July 17, 1988, New York Times
Two women who were held in an isolation unit at a Kentucky prison because of their radical political beliefs were ordered Friday by a Federal district judge to be transferred into regular cells.
''The designation of prisoners solely for their subversive statements and thoughts is the type of overreaction that the Supreme Court has repeatedly warned against,'' the judge, Barrington Parker, said in his ruling.
Judge Parker barred the Bureau of Prisons from ''considering a prisoner's past political association or personal political beliefs'' in deciding on transfers in Federal prisons.
Psychological Harm Seen
The ruling came in a lawsuit filed by the American Civil Liberties Union's National Prison Project, the Center for Constitutional Rights, the People's Law Office and private lawyers challenging regulations that allowed the isolation of prisoners based on their political beliefs or affiliations.
It was filed on behalf of three women in the high-security isolation unit at the Federal Correctional Institution in Lexington, KY. Lawyers for the women said they had been treated so inhumanely that they might have been permanently harmed psychologically.
Judge Parker ordered the Bureau of Prisons to rewrite its regulations and transfer into the general prison population two of the prisoners, Silvia Baraldini and Susan Rosenberg, who were convicted in connection with terrorist activities by radical political groups.
''Defendants may be concerned that the two plaintiffs will persuade inmates within the general prison population to share their political views, but those fears cannot be accommodated at the expense of constitutional rights,'' the judge wrote in his opinion. ''The treatment of the plaintiffs has skirted elemental standards of human decency. The exaggerated security, small group isolation and staff harassment serve to constantly undermine the inmates' morale.''
Human Rights Violations
The third prisoner represented in the lawsuit, Sylvia Brown, had been placed in the isolation unit for reasons other than her political beliefs and was not affected by transfer order, said Alexa Freeman of the A.C.L.U.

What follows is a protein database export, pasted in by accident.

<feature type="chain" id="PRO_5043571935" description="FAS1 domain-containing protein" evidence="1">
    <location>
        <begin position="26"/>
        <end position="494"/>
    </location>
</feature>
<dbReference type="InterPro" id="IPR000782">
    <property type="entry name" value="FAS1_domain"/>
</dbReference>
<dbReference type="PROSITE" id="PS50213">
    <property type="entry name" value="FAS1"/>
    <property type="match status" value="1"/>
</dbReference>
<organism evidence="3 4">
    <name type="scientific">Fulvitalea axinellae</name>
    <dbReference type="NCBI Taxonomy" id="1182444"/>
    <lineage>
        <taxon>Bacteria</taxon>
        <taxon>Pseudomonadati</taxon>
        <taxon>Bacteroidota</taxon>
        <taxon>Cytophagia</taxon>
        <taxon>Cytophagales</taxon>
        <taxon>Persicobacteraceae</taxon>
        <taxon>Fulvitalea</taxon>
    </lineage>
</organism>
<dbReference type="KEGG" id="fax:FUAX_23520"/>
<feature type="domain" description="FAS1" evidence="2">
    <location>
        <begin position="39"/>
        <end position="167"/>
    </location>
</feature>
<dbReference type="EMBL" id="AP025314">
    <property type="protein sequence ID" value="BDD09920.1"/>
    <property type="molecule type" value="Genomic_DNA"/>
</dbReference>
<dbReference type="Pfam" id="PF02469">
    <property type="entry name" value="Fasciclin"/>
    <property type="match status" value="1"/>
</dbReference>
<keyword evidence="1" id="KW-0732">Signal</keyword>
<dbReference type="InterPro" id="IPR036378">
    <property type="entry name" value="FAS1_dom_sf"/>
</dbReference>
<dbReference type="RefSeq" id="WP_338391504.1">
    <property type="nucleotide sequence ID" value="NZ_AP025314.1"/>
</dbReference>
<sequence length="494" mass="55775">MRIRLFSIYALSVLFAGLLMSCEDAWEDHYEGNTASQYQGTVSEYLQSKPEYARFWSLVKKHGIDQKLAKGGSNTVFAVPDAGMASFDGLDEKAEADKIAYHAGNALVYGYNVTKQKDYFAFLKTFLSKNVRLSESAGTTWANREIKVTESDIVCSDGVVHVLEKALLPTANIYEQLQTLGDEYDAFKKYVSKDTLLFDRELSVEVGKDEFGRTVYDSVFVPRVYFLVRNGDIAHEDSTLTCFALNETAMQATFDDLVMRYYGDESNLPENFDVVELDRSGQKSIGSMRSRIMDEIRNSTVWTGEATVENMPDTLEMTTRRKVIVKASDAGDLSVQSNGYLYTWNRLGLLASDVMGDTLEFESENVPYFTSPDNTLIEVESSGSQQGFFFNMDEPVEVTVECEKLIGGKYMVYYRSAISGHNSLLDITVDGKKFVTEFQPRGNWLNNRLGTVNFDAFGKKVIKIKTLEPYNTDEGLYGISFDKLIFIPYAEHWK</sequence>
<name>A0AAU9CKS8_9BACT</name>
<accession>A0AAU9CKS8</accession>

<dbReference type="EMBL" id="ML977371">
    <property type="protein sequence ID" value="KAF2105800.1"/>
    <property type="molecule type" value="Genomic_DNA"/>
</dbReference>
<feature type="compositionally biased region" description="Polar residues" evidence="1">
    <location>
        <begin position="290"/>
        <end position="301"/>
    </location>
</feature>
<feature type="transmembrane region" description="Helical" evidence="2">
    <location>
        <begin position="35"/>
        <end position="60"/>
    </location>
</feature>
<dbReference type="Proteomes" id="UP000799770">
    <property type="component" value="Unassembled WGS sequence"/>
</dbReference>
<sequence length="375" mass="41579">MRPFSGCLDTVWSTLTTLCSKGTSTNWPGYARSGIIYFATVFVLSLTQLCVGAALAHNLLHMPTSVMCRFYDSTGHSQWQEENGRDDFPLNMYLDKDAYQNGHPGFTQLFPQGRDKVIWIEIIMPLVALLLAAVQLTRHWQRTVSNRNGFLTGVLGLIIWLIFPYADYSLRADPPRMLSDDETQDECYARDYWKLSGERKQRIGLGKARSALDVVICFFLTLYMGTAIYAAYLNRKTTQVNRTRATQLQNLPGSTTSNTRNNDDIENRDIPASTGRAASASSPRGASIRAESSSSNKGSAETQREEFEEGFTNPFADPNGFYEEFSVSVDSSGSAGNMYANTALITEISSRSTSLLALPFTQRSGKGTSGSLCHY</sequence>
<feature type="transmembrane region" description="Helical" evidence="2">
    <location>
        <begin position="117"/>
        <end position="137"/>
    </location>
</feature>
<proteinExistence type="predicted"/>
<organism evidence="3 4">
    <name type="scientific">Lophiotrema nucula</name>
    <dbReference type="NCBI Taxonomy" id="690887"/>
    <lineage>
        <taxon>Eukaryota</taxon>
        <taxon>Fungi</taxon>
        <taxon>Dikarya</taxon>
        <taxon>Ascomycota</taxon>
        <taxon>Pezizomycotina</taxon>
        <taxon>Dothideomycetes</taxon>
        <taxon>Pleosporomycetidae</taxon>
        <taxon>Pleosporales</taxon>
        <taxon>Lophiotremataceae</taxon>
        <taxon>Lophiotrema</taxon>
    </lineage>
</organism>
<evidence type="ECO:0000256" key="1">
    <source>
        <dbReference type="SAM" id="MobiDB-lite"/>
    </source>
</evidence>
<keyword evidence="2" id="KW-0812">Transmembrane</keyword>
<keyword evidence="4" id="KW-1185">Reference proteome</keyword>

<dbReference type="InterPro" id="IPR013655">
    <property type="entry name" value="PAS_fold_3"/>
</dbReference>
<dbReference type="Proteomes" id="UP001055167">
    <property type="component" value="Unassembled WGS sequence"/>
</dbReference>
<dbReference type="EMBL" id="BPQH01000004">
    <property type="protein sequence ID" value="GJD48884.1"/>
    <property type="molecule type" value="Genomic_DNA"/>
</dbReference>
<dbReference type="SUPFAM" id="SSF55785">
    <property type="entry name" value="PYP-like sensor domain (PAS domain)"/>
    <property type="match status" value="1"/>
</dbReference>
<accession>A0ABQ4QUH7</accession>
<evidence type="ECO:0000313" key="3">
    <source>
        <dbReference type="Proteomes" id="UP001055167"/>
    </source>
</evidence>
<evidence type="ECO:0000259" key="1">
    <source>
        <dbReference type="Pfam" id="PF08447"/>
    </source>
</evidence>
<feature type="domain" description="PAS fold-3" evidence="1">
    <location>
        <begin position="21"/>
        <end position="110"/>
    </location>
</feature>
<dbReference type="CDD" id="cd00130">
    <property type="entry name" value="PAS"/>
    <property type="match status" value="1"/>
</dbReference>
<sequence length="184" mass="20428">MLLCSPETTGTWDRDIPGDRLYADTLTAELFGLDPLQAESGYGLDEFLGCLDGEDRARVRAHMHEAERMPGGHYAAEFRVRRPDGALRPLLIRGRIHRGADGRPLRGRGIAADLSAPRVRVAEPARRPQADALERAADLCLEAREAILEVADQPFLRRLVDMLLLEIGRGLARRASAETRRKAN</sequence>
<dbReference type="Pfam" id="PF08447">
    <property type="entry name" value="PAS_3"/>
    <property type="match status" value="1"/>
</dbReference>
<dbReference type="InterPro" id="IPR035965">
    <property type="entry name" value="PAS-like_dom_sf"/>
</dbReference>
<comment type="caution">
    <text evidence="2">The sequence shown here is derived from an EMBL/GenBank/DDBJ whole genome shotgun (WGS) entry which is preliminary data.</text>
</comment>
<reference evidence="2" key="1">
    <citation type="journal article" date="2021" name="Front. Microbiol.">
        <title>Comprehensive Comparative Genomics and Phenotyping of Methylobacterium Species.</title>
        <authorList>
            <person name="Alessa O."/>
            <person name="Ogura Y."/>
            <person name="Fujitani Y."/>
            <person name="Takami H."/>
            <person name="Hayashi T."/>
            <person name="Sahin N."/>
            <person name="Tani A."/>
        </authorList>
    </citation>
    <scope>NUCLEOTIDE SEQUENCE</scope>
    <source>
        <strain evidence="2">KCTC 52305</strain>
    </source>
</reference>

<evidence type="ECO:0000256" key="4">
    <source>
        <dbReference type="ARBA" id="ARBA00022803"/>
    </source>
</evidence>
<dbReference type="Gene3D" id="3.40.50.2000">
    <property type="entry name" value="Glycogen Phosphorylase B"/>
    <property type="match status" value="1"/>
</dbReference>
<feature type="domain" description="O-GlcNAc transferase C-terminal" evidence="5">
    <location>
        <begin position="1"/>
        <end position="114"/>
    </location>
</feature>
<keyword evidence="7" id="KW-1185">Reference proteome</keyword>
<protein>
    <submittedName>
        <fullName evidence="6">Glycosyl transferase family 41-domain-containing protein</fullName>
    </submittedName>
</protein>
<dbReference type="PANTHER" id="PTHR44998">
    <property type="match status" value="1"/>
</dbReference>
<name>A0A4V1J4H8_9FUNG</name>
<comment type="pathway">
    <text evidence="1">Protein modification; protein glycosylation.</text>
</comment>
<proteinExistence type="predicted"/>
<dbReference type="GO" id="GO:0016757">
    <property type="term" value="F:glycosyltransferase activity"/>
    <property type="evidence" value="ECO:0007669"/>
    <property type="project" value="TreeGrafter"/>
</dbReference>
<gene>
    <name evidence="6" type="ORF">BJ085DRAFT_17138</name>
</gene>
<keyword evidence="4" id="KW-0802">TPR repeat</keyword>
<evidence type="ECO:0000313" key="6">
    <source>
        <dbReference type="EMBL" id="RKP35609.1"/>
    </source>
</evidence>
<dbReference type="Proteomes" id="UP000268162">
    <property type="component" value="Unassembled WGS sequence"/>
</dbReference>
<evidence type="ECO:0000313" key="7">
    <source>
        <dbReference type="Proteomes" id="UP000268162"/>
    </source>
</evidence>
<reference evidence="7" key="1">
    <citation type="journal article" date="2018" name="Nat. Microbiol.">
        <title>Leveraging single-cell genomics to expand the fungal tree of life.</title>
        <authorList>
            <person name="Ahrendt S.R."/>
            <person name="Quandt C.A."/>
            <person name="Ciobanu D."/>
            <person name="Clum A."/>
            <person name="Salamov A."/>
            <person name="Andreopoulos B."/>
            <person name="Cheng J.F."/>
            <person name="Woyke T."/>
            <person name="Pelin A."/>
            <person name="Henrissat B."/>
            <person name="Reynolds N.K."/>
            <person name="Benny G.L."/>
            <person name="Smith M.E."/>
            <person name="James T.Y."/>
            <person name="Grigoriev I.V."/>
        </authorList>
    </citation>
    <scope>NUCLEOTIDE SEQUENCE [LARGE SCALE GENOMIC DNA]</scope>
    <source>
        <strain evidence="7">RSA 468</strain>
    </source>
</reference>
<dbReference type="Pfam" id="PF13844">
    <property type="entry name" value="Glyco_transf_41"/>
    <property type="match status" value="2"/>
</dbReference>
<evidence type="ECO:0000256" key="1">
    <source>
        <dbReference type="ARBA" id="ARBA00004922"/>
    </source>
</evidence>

Adjoa Aiyetoro, chief counsel to the prisoners, said the ruling was a ''tremendous victory,'' adding, ''The decision vindicates the rights of prisoners to hold beliefs based on conscience."
Elizabeth Sink, a lawyer for the Center for Constitutional Rights, hailed the ruling, saying the isolation unit ''is an example of the human rights violations that this country engages in.''
John C. Cleary, who represented the Bureau of Prisons in the suit, declined to comment on the ruling. At a hearing before Judge Parker last month, Mr. Cleary contended that the women had been placed in the unit because they posed ''a risk of external assault on the prison.'' He said there was no medical evidence to support assertions that they had suffered psychological harm.
Warning About New Unit
The bureau has announced plans to close the Lexington unit and transfer prisoners to a new high-security unit at Marianna, FL. Judge Parker warned the bureau to be careful that conditions at the new unit ''do not lead to wanton and unnecessary inflictions of psychological pain.''
''Consigning anyone to a high-security unit for past political associations they will never shed unless forced to renounce them is a dangerous mission for this country's prison system to continue,'' he said. ''This court is afraid that the Marianna facility will automatically assume many of the problems haunting the Lexington unit.''
Ms. Rosenberg is serving a 58-year term for possessing weapons and explosives in 1985 in New Jersey and is one of seven people recently indicted in the 1983 bombing of the United States Capitol.
Ms. Baraldini was convicted of racketeering and conspiracy in aiding a $1.6 million robbery of a Brink's armored car in Nyack, NY, in 1981 that left a guard and two police officers dead. Ms. Rosenberg was linked by law-enforcement officers to the same robbery.